National Trade Union Centre general secretary Michael Annisette, centre, alongside trade union leaders during a media conference at the Banking, Insurance and General Workers Union head office in Barataria on June 8. – File photo by Sureash Cholai
TRADE unions and the Chief Personnel Officer (CPO) Dr Darryl Dindial will meet next week to continue public sector wage negotiations.
On Saturday, National Trade Union Centre (Natuc) general secretary Michael Annisette said the National Union of Government and Federated Workers (NUGFW), Contractors and General Workers Union (C&GWU) and the Amalgamated Workers Union (AWU) will meet with the CPO on Monday at 1 pm. Annisette will be part of that delegation.
He said the unions will be looking at collective agreements over the last three years and a merger of cost of living allowance (COLA).
“The CPO unilaterally offers wage/salaries increases over an eight-year period. All the collective bargaining periods were always for three years.
Annisette said, “Changes to the period must be agreed to between parties to the collective agreement.
The CPO, he continued, stated that the consolidation of COLA to salaries and wages before any wage increase then the application of a new COLA will no longer apply.
“He proposed instead that there will be increases on the existing COLA only.”
Annisette reiterated that the previous offer of a two per cent increase from the CPO is unworkables.
He said this offer over an eight year period cannot deal with economic, financial and social realities over that period.
“We are prepared to struggle until better sense prevail and the Economic financial and social realities that workers are facing are meaningfully addressed at the negotiations table.”
In a statement on May 12, the Public Services Association (PSA) said it had received an offer of zero-zero-zero-zero-one for salary increases for public officers for January 2014-January 2018. The CPO also offered zero-zero-one for salary increases from January 1, 2019-January 1, 2021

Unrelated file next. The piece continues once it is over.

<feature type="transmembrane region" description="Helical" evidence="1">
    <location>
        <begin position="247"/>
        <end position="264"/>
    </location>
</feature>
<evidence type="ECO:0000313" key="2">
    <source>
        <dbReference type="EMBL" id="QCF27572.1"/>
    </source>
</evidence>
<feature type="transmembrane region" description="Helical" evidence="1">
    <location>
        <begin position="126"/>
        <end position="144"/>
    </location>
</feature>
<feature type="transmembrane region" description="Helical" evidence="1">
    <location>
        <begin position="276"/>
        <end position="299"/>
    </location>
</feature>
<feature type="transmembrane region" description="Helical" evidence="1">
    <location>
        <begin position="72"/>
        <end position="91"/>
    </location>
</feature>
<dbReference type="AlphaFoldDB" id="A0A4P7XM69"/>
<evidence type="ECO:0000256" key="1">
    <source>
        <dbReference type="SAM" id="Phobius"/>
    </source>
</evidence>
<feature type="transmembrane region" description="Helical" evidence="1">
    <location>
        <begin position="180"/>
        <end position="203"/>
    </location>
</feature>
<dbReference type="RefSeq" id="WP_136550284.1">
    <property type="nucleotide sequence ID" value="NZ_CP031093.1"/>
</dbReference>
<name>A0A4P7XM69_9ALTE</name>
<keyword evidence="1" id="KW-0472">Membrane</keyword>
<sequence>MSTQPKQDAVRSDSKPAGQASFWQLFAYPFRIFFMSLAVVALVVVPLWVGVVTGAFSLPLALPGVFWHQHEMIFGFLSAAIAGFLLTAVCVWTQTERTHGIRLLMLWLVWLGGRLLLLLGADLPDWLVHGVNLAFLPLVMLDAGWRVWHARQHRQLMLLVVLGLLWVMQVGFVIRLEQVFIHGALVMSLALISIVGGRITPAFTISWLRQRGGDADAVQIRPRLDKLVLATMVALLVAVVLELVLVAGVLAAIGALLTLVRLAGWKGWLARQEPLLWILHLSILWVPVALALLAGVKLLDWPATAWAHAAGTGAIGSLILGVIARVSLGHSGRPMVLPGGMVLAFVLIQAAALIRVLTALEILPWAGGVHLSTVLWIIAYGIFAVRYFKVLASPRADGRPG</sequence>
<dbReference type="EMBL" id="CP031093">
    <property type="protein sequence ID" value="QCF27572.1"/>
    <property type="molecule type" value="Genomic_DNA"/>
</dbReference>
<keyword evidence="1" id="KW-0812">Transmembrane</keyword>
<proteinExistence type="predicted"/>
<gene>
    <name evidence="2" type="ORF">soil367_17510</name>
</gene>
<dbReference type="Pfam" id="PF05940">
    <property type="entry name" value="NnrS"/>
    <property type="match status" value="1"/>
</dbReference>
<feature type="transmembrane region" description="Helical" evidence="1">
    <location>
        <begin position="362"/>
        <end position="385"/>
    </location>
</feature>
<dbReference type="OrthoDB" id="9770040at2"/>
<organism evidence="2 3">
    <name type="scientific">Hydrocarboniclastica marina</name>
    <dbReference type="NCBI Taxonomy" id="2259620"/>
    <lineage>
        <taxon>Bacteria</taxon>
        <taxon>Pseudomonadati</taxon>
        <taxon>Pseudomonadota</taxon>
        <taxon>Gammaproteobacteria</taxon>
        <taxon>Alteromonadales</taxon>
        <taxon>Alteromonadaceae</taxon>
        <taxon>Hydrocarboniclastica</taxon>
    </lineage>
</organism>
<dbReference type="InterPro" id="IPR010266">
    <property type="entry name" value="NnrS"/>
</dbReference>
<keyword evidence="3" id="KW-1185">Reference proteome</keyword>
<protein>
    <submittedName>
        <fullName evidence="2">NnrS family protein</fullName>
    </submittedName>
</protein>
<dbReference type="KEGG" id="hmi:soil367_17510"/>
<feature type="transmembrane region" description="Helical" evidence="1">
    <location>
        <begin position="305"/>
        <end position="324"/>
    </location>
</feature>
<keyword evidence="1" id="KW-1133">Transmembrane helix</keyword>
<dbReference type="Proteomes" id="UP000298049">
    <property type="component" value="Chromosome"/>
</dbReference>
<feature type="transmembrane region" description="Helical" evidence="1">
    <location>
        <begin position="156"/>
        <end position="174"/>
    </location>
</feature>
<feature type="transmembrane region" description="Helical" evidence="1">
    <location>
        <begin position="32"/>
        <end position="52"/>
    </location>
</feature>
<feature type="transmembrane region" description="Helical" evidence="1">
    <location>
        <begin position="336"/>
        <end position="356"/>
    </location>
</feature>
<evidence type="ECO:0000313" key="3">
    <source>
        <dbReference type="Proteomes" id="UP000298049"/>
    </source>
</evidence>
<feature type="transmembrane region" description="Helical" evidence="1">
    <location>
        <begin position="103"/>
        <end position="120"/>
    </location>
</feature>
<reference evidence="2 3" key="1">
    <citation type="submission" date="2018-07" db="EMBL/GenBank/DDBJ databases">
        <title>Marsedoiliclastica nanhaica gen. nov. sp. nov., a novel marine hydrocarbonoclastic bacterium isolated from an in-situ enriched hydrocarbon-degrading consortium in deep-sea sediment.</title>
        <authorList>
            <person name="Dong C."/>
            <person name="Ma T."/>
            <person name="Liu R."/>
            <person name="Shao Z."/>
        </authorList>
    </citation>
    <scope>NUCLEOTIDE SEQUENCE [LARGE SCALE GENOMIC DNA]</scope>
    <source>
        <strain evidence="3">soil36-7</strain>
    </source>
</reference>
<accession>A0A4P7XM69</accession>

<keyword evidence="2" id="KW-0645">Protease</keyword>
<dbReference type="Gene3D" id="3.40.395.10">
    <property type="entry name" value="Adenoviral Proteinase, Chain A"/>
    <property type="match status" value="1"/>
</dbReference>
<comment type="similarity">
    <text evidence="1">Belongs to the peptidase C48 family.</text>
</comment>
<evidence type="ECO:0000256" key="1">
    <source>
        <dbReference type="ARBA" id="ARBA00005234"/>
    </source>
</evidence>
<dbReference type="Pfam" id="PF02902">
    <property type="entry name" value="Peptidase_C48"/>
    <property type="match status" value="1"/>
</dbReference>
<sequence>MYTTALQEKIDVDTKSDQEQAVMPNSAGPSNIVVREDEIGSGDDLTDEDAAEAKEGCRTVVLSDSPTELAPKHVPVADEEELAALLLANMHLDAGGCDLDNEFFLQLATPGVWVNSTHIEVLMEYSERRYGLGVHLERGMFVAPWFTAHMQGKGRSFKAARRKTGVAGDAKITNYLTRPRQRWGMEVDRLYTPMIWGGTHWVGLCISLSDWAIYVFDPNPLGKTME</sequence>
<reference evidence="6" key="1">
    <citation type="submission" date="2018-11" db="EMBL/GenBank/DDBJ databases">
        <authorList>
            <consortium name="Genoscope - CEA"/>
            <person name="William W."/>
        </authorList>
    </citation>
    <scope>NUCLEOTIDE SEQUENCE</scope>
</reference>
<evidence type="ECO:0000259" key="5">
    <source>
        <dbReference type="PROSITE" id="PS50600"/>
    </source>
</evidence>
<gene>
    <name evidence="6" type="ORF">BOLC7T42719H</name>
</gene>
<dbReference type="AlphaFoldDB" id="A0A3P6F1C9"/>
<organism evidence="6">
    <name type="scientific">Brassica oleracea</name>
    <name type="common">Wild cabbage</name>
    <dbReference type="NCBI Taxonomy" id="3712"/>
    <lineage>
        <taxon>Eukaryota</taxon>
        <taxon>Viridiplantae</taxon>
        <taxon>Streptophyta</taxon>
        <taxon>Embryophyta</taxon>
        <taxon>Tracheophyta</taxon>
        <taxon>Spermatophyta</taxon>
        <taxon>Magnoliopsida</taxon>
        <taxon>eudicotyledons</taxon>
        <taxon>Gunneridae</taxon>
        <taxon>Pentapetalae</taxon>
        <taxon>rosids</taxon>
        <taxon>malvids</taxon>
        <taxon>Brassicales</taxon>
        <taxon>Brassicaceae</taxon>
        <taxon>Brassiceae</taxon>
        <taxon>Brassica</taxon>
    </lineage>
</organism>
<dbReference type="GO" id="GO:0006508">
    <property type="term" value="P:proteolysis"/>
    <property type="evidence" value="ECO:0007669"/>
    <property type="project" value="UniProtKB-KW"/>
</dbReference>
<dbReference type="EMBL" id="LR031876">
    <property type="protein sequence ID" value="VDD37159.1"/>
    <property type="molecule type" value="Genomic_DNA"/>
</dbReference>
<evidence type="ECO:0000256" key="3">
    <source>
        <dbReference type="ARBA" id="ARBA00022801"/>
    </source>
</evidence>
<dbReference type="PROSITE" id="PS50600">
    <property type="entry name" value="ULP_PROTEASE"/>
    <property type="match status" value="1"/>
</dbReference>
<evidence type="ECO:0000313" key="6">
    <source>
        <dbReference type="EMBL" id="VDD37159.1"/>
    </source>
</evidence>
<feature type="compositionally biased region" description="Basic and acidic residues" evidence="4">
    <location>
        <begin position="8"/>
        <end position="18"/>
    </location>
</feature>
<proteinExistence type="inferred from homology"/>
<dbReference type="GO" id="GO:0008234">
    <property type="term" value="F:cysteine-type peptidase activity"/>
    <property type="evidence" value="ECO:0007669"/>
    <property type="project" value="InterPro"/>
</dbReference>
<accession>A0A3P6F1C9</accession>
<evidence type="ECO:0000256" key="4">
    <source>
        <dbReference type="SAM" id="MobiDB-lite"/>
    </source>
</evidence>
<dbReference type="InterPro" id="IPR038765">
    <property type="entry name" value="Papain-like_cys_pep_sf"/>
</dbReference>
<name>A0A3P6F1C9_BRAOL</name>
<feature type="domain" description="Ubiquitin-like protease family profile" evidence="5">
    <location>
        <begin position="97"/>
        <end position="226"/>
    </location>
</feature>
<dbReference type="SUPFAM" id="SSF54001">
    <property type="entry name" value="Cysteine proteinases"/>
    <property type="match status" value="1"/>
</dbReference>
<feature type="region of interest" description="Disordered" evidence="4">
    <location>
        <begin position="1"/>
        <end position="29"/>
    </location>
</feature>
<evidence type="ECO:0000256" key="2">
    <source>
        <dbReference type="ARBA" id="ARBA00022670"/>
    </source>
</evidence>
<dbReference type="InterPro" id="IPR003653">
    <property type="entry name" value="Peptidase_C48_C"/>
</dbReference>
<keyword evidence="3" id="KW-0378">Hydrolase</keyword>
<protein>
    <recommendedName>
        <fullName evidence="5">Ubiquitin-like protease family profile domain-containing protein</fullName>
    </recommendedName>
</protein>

The offer was a two per cent salary increase for hourly-, daily- and weekly-rated workers of the Central Government, the Tobago House of Assembly and municipal corporations over an eight-year period spanning 2014 and 2021.
PSA president Leroy Baptiste said the union is due to meet with the CPO on June 21. But he added that meeting could be brought forward.
Contacted on Saturday, Dindial said, “Another offer will be forthcoming on Monday.” He added this was indicated to the TT Police Service Social and Welfare Association during a meeting on .June 10.
“I also indicated to them that any offer will result in significant sums being borrowed to settle any potential agreement and the State must continue to exercise responsible leadership with regard to what can be sustained going forward.”
The covid19 pandemic and ongoing Russian military action in Ukraine has created great uncertainty that may have further economic impacts worldwide.
Against this background, Dindial said one of the Government’s primary objectives remains the preservation of jobs. “Notwithstanding the current circumstances there was a commitment to improve the earning capacity of workers with whatever little resources may be available.”
When he presented the Mid-Year Review in the House of Representatives on May 16, Finance Minister Colm Imbert announced that TT achieved a surplus of $1.98 billion at the end of April instead of a deficit of $5.7 billion
He said some of his additional revenue could be used to play increased wages for public servants, once agreement is achieved between the CPO and the respective trade unions.
Speaking in the Senate on May 22, Imbert rejected Opposition claims that Government unilaterally changed collective bargaining periods which are currently being discussed between the CPO and trade unions.
Section 41 (1) of the Industrial Relations Act states that a collective agreement shall be for a minimum of period of three years and can be for a maximum period of five years.
“Therefore there is no unilateral change to anything. This is entirely within the law.” Government will not negotiate collective bargaining agreements in public.